ALBANY -- It didn't take long for Archie Chatmon to get his team's feet back on the ground.
"We landed that plane the next day at practice,'' said Chatmon, whose Albany Indians were sky-high after beating city rival Westover in overtime at Westover on Saturday night, before adding with a smile: "Of course, I had to sabotage the plane myself. We had to get our feet back on the ground because we're playing Mitchell County, and you can't be floating up there against them.''
Mitchell County isn't just coming to Albany to face the Indians tonight, the Eagles will land in the Good Life City with a 7-0 record.
It's been a fun run at Mitchell, where two coaches and a dozen players have all been part of this unbeaten start to a season that is suddenly full of promise.
"I'm the head coach, but a lot of credit goes to my assistant coach Derex Woumnm. We're really co-coaches,'' said Mitchell coach Kenneth Harris, who was also the longtime coach of the girls team before handing that job off to Rosemary Sanders last year to focus solely on the boys program. "He's really done a great job with these kids.''
Mitchell's fast break from the gate comes complete with a team that plays in shifts. Harris substitutes so much that it's hard to point to one or two stars.
"We're two deep at every position,'' Harris said. "We dress out 15 and normally play about 13. It's sort of funny. Sometimes the starters have a hard time getting back in the game because the other players are playing so well.''
The formula has worked. Mitchell, which dropped from Class AA to Class A this season, has already beaten Randolph-Clay, one of the top teams in the Region 1-A race, and region and county rival Pelham.
"Everybody has been playing well,'' Harris said. "Every game it's a different person. The most difficult job we have is to make sure everybody gets enough playing time.''
Stacy Butler, a sophomore shooting guard, is averaging 15 points a game, and four other players are close to averaging in double figures: Leroy Waters, a senior small forward, Rueben Jackson, a 6-foot-4 senior forward, J-Meel Richardson, a 6-3 senior center, and DiQuan Isom, a 6-3 junior forward who can shoot 3s. They have all been a big part of Mitchell's success story.
The Albany-Mitchell rivalry is not only rich in tradition and history, but the two coaches are good friends who once played in the same backcourt together in the late 1970s and early '80s at Georgia Southwestern State University.
"We're old friends,'' Harris said Thursday as he prepared his team for the 7:30 p.m. showdown today. "We have played Monroe and Dougherty and Westover in the past, but we have always played Albany every year no matter what region we are in. It's a nice atmosphere and I know Chatmon well. When I make out the schedule I always call him.''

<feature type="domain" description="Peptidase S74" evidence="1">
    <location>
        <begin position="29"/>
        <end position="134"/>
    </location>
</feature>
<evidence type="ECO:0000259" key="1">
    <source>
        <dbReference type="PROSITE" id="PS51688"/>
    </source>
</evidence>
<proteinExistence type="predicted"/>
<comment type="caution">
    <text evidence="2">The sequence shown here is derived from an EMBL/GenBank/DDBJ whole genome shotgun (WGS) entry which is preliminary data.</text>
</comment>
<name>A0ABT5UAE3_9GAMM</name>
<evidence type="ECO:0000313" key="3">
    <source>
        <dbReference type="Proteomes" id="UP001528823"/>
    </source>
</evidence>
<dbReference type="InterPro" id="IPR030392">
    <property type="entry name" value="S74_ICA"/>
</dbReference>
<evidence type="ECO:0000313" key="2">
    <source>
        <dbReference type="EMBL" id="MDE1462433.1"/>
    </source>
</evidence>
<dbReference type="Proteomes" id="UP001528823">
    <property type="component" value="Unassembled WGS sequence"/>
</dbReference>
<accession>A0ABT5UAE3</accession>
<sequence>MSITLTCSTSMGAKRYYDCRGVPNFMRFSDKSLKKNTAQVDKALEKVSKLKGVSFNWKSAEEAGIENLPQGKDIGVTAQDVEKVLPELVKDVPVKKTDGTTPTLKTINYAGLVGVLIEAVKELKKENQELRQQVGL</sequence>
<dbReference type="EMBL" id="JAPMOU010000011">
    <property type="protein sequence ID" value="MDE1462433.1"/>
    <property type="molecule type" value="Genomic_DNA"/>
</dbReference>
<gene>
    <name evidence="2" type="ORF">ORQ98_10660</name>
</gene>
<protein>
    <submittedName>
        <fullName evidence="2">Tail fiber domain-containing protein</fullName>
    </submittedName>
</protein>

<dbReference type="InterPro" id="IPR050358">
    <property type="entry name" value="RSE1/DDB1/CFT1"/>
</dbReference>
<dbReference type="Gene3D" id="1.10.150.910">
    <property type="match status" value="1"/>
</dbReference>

Chatmon feels the same way about the ageless bond between the coaches and the rich history of the rivalry.
And facing an unbeaten team after the big win against Westover may be just what the Indians (1-3) need.
"It will be a competitive game,'' Chatmon said. "It always is.''
Albany won more than just a game when the Indians beat Herald No. 3 Westover (which was No. 2 in the Top 5 Poll before that loss) at the legendary Boston Garden on Saturday.
"Winning a game like that can give you more confidence,'' Chatmon said. "It can give you confidence across the board, as an individual and as a team. You have players who can now say, 'I know I can play with them,' and also say I know our team can play, because if you can play with Westover, you can play with anybody.''
Albany played Dougherty close before losing 55-52 and then lost to Westover, 60-59, on Nov. 23 before beating the Patriots, 59-53, in overtime, so the Indians are used to playing in close games -- and expect nothing less from Mitchell County.
They are expecting more from each other.
Kenneth Anderson, a 5-11 junior point guard, has emerged in the past two games, and Tim Pierce, a 6-0 junior who led Albany last year, has stepped up early this season. Jibri Jimmerson, a 6-5 senior center, had his best moments of the season against Westover.
Then there's the football twins, Roscoe Bryd and Jontavious Morris, a pair of 6-2 juniors who left the football field, where they starred both on sides of the line, to give Albany some inside muscle on the court.
"My two football players have really come on,'' Chatmon said. "It's a beautiful thing to watch. They are just down in there like blue-collar workers, scraping and fighting. You expected them to maybe come off the bench and play a few minuets, but they have played major roles and have stepped up.''
This is a home-and-home series, so Chatmon wants this one.
"It's always a good game, and we feel like we need to win this one at home because we are going to have to go there,'' Chatmon said. "There's no greater opportunity for us (to improve) because all of our non-region games are against monster opponents.''